Dear friends and neighbors,
This legislative report is the first in a three-part series that briefly summarizes some of the issues we, your state representatives, addressed during a challenging budget process. Our job as legislators is to make sure our decisions are informed, balanced, and thoughtful. We welcome your thoughts on these and other issues.
Joan and Kate
Rep. Joan Lenes
Rep. Kate Webb
For the seventh year in a row, the Legislature began the 2014 budget process with a projected gap between estimated revenues and expenditures. Each year, the Legislature has struggled to find the right balance between maintaining necessary services while making investments for the future. As in previous years, the Legislature balanced the state budget and made difficult choices. The following reflects a few highlights.
Health Care and Human Services spending is roughly $2 billion per year, or about 40 percent of the statewide budget. This includes Medicaid, Long Term Care, VHAP (Vermont Health Assistance Program), Catamount Health, 3Squares, Reach Up, and General Assistance. This year’s budget invests $18 million state dollars in Medicaid expansion to leverage $68 million in federal dollars, helping to transition Vermonters who are on state-sponsored VHAP and Catamount as well as uninsured or underinsured Vermonters to the new Vermont Health Connect. The final budget addressed the Medicaid cost shift by increasing the long overdue provider reimbursement by 3 percent. This will affect not only hospitals and doctors but also our direct care workers who serve the developmental services and choices for care populations.
Childcare is another important part of the human services budget. The Legislature invested an additional $4.5 million in childcare in 2014, expanding both who qualifies for childcare subsidies and raising the subsidy by 3 percent, a benefit to childcare providers.
For the first time, the State appropriated dollars for LIHEAP in the base budget; recognizing that what was for many, many years a federal responsibility must now be partially paid for by the state in order to keep Vermonters safe and warm.
The Legislature invested in housing by redirecting general assistance from crisis management to housing supports. Along with this, the Legislature added support for Vermonters with substance abuse and mental health issues. The funding for the new state hospital, Reach Up, supports with additional substance abuse focused case workers, and the addition of a manager for the Hub and Spoke initiative are a few examples.
Transportation spending is 12 percent of the statewide budget. In fiscal year 2014, the State of Vermont will leverage $260 million in state transportation funds in order to obtain $370 million in federal transportation money, for total combined spending on the maintenance and construction of Vermont highways and bridges of $630 million. A new tax on gasoline and diesel fuel will allow the state to maximize federal matching funds that would otherwise be left on the table, so necessary to fund essential road and bridge repairs. A driver using 40 gallons per month would pay an additional $2.36/month in taxes.
Agriculture and Forest Products remain an essential component of our rural character and economic future. The 2012 Act 142 created the Working Lands Enterprise, bringing a new commitment to agriculture and forest product businesses in Vermont. This spring, 20 applicants received awards from $3,000-$15,000 for processing equipment; facility upgrade and expansion; product development; technical assistance; and start-ups with another round forthcoming. The 2013 Legislature continued this commitment by adding an additional $250,000, for a total of $1.425 million, in Working Lands Initiative money for 2014. These funds will continue to help Vermont start new businesses, build on existing ones, while helping others diversify.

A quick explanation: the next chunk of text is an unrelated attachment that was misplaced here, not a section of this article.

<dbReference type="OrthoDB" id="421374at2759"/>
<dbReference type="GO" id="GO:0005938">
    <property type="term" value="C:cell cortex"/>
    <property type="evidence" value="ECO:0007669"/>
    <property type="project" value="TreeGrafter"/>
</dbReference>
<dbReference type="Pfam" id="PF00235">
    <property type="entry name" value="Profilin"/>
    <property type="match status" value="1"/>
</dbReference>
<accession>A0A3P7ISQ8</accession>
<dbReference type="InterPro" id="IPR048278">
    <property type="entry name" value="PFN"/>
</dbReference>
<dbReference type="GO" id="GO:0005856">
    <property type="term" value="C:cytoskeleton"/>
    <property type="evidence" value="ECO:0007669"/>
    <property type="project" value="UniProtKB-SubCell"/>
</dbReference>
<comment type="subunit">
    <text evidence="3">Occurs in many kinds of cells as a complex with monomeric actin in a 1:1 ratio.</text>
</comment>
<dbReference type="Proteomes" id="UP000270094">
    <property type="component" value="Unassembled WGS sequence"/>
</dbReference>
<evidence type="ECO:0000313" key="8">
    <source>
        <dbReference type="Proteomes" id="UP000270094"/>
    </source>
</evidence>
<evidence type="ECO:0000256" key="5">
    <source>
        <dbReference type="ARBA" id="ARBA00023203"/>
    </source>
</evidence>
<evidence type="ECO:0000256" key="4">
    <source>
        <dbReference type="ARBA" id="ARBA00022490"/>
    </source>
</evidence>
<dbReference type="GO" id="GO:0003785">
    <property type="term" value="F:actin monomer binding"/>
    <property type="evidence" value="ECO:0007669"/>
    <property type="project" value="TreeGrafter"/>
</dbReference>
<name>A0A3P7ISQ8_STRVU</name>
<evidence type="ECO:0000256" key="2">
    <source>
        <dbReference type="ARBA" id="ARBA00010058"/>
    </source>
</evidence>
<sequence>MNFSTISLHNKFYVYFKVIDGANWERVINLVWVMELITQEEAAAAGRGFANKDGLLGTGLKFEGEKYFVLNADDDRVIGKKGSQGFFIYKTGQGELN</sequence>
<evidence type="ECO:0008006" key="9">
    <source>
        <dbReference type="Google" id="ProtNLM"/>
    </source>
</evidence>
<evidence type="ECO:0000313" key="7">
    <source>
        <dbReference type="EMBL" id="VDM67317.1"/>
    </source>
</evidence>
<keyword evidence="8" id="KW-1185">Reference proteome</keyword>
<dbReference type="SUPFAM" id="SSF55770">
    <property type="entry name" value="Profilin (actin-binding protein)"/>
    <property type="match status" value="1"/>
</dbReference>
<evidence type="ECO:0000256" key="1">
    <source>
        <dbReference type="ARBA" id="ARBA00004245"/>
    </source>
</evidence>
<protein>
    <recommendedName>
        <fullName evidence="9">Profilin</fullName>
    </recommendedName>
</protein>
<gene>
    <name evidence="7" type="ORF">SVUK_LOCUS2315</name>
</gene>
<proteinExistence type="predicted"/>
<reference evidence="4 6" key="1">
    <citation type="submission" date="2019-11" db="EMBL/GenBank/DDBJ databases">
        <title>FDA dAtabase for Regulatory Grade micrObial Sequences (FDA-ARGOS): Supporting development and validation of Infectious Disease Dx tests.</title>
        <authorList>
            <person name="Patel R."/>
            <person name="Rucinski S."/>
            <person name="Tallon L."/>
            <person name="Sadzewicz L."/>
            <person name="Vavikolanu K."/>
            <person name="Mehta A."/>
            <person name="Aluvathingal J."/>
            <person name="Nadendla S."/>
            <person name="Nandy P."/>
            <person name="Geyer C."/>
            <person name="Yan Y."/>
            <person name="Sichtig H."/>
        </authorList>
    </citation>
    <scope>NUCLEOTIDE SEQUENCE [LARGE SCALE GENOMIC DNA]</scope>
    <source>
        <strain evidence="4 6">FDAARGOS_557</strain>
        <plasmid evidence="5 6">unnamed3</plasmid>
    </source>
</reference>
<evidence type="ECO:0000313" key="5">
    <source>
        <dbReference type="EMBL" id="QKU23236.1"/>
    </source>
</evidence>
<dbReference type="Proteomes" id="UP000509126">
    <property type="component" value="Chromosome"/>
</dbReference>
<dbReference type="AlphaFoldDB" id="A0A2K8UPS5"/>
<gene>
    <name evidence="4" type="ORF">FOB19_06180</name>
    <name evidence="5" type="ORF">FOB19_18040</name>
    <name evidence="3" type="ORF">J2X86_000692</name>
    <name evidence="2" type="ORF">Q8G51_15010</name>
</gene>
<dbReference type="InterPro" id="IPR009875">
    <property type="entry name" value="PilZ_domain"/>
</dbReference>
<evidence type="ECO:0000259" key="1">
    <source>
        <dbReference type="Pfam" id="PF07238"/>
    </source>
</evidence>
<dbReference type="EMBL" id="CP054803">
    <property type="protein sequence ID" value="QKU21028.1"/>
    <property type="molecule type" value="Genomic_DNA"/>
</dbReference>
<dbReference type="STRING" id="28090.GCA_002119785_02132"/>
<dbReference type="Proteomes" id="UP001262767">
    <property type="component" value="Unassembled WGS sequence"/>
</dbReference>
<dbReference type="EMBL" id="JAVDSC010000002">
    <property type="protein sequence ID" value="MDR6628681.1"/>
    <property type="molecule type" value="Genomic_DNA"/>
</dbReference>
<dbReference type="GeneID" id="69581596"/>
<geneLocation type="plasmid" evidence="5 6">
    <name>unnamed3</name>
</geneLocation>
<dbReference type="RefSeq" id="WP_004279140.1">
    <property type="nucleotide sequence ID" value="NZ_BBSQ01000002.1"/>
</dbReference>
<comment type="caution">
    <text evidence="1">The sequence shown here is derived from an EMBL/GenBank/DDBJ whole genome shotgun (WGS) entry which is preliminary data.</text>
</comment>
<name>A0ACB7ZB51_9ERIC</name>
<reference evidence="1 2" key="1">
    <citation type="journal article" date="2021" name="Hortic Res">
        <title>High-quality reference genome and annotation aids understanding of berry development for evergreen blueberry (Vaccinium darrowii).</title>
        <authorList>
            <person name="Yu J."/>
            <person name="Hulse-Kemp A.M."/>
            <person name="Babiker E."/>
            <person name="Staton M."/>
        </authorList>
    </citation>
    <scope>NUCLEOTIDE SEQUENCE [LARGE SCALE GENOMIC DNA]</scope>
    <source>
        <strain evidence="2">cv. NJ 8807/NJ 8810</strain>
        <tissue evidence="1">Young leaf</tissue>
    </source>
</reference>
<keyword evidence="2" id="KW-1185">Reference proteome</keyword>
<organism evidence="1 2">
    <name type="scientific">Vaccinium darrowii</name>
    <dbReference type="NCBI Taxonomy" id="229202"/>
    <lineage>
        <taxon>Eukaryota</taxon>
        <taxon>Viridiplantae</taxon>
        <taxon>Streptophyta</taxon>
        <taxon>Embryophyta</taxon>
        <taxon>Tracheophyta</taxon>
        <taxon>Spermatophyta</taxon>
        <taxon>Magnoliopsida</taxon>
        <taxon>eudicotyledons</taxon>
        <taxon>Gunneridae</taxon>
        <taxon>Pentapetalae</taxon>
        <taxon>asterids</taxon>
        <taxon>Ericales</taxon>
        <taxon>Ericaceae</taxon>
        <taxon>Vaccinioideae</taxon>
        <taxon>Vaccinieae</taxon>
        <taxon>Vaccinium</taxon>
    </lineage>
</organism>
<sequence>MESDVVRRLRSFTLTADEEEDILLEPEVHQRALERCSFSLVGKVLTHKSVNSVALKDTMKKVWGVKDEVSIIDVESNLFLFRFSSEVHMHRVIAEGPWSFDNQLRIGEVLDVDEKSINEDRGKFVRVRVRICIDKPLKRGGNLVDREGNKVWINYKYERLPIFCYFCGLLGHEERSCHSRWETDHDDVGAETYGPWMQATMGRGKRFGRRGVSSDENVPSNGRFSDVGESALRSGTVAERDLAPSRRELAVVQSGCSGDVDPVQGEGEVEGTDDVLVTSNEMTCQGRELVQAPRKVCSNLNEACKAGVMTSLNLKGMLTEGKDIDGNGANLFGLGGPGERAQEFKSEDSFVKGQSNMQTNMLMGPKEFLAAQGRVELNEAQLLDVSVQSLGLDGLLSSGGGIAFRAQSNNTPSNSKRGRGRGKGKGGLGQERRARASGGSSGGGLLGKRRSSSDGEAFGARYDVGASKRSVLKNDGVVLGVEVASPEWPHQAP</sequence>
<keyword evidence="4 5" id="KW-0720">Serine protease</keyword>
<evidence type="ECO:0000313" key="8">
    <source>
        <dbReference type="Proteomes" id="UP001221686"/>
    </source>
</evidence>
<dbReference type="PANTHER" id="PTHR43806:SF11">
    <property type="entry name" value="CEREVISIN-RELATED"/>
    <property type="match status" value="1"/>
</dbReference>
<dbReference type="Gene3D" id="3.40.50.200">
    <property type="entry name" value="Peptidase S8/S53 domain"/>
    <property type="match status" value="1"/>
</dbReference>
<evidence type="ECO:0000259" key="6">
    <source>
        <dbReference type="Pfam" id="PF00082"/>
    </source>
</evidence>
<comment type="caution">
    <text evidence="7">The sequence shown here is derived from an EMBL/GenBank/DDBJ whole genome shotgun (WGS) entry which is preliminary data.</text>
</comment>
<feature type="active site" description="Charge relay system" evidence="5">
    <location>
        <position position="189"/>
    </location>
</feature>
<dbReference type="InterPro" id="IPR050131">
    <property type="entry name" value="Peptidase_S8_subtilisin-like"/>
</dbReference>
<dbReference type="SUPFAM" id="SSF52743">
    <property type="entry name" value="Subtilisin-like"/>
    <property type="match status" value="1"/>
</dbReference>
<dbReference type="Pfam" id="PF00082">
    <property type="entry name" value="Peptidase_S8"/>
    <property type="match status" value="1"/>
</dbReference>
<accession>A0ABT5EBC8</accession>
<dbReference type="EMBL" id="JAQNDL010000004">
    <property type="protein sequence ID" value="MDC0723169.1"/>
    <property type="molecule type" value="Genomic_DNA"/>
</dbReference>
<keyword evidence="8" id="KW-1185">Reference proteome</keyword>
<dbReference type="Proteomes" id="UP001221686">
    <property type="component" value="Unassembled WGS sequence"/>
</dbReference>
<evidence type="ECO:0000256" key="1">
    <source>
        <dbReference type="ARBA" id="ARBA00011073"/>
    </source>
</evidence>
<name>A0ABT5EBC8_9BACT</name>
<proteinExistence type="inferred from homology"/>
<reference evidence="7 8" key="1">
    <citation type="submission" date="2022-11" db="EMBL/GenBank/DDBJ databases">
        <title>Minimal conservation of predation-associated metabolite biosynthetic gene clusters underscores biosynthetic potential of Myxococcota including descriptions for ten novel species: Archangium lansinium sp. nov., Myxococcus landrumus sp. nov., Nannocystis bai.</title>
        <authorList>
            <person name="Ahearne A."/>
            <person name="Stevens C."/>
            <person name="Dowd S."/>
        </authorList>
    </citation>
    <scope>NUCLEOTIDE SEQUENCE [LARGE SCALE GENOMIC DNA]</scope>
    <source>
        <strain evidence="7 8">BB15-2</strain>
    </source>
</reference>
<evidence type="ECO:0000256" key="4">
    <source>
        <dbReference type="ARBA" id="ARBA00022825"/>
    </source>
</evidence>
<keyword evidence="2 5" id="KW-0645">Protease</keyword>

The Legislature appropriated funds to address Jobs & Economic Development in Vermont. We’ve taken steps to both build jobs and get people back to work. In addition to our increasing investments in working lands, by using further investment from the federal government to rebuild from Irene and supporting employers hit by that storm we are building industries and jobs of which Vermont can be proud.
Education spending is 34 percent of the $5 billion statewide budget. A $70 million increase in education spending statewide required an increase in the education tax rates for FY14. These tax rate increases prompted us to look closely at possible ways to curb education spending, particularly as our student numbers decline.
The establishment of Act 68 encouraged increased spending in property-poor communities but did little to suppress spending in high spending communities. The only real tool that was put in place was the spending threshold over which taxpayers in high-spending communities would pay double in per-pupil spending over the threshold. This session, the Legislature reduced the threshold from its current 125 percent to 121 percent of the previous year’s statewide average per pupil spending.
The legislature also created two studies: first, to look at the renter rebate program to analyze if the $8 million we are spending on this program is achieving the goal of helping low-income renters effectively; and secondly, a data collection and recommendation process, looking at our staff-to-student ratios to make recommendations about possible tax consequences for an excessive number of paid adults in the school buildings.
Over the next two weeks, we will provide updates on a variety if different actions undertaken this session. We are available by phone, email, or appointment in the summer and fall.